Cerberus,
... born of Echidna,
... ... daughter of Typhon,
... ... ... son of Gaea and Tarterus.
So, Cerberus is great-grandchild of the Primal Earth. The rest of its litter include Orthus and Chimera.

'No sooner landed, in his den they found the Triple porter of the Stygian sound, Grim Cerberus, who soon began to rear His crested Snakes, and armed His bristling hair' (Vergil).

President George W. Bush finished a State of the Union address with these words: 'We choose freedom and the dignity of every life'.

The above sentence summarizes why the United States hold up several international treaties in order to guarantee the fundamental rights of human beings. However, the U.S. political class behaviour shows so peculiar features that the doctrine body --which should be conferred as part of a domestic law-- simply transforms in an abstraction the international principles.

Heads or tails

1. (+) The U.S. are signatory of the Geneva Convention. Article Three of the Third Geneva Convention on captives taken in international combat applies to all fighters. Granting prisoner of war status to the captives would have given them the right to disclose only their name, rank and serial number under interrogation, and to go home as soon as the conflict ended.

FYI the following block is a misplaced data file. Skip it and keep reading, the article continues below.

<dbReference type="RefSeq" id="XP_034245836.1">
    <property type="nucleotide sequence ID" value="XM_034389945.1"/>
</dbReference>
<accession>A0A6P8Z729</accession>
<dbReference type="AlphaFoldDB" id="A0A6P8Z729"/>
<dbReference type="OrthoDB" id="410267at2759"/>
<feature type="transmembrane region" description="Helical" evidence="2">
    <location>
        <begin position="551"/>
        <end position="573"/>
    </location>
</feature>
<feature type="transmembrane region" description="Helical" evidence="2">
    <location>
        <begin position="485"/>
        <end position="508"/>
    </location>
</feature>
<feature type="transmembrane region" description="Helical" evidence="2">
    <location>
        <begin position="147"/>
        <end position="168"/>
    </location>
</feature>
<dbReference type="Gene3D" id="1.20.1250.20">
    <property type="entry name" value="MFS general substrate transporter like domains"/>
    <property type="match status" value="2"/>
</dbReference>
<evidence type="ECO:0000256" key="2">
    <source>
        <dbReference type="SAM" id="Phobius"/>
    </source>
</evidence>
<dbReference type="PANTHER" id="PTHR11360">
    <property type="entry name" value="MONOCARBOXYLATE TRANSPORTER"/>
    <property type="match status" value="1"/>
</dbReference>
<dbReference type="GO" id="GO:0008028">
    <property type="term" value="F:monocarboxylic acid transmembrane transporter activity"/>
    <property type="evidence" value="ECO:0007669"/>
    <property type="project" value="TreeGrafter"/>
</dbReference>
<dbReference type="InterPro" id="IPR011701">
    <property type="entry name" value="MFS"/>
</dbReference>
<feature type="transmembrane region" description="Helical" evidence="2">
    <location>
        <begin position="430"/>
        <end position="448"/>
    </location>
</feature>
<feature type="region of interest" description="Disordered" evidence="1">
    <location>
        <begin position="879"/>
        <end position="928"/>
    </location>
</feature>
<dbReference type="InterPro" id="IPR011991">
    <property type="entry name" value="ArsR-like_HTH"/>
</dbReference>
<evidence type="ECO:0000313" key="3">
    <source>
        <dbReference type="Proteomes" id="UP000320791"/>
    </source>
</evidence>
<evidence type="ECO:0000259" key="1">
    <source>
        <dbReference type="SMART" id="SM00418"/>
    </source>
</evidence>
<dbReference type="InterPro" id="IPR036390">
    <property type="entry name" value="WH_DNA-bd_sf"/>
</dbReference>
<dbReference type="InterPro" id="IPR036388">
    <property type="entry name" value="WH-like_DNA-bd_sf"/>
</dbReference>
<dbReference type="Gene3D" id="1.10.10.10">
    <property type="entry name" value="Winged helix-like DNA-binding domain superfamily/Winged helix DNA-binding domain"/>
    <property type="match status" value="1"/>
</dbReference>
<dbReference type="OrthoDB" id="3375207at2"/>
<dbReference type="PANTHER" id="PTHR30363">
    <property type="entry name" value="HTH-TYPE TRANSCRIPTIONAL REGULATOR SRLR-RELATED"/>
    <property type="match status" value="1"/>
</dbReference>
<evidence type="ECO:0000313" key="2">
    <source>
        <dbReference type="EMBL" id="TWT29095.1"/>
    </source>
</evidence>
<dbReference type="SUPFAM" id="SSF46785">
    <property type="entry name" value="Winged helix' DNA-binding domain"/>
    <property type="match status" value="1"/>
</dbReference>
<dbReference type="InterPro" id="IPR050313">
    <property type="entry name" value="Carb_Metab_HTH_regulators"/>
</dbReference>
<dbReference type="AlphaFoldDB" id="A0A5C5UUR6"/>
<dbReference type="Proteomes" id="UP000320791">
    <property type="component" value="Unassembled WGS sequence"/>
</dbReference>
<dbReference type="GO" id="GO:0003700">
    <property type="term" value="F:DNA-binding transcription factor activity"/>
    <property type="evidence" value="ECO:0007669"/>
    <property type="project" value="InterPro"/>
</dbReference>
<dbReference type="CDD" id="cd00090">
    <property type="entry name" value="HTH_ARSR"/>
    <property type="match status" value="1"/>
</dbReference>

(-) Taliban and al-Qaeda prisoners held at the U.S. naval base at Guantanamo Bay, Cuba, are being submitted into a deprivation state, instead.

2. (+) The Geneva Convention relative to the Treatment of Prisoners of War (POW) requires that the status of captured persons be determined by a 'competent tribunal' should any doubt arise about whether they are prisoners of war.

(-) President Bush, however, decided himself that the U.S. will apply the Geneva Convention to the captured Taliban fighters, but will not classify them as POW.

3. (+) It is well established that before a tribunal decides about the condition of prisoners, they must be afforded the protections of the Geneva Convention. Such protection includes humane treatment, and the right not to be interrogated or coerced into providing information.

(-) Bush declared his decision will result in 'no change' in the treatment of the 'captives', because they are already generally being treated consistent with the Geneva Convention. In this concerning, the U.S. government is admittedly interrogating the 'captives', and keeping them in small outdoor cages.

4. (+) The U.S. have ratified two other treaties -- the Convention Against Torture and Other Cruel, Inhuman or Degrading Treatment or Punishment, and the International Covenant on Civil and Political Rights (ICCPR). The former forbids the use of physical or mental coercion for the purpose of getting information, and the latter prohibits compulsion to get someone to confess guilt.

(-) A photograph shows some inmates at the Guantanamo Bay prison camp manacled, blindfolded and on their knees.

Anything else?

1. Manuel Noriega - captured by U.S. troops in 1990 - was formally declared a prisoner of war but this did not prevent him being tried and jailed in the United States for drugs offences.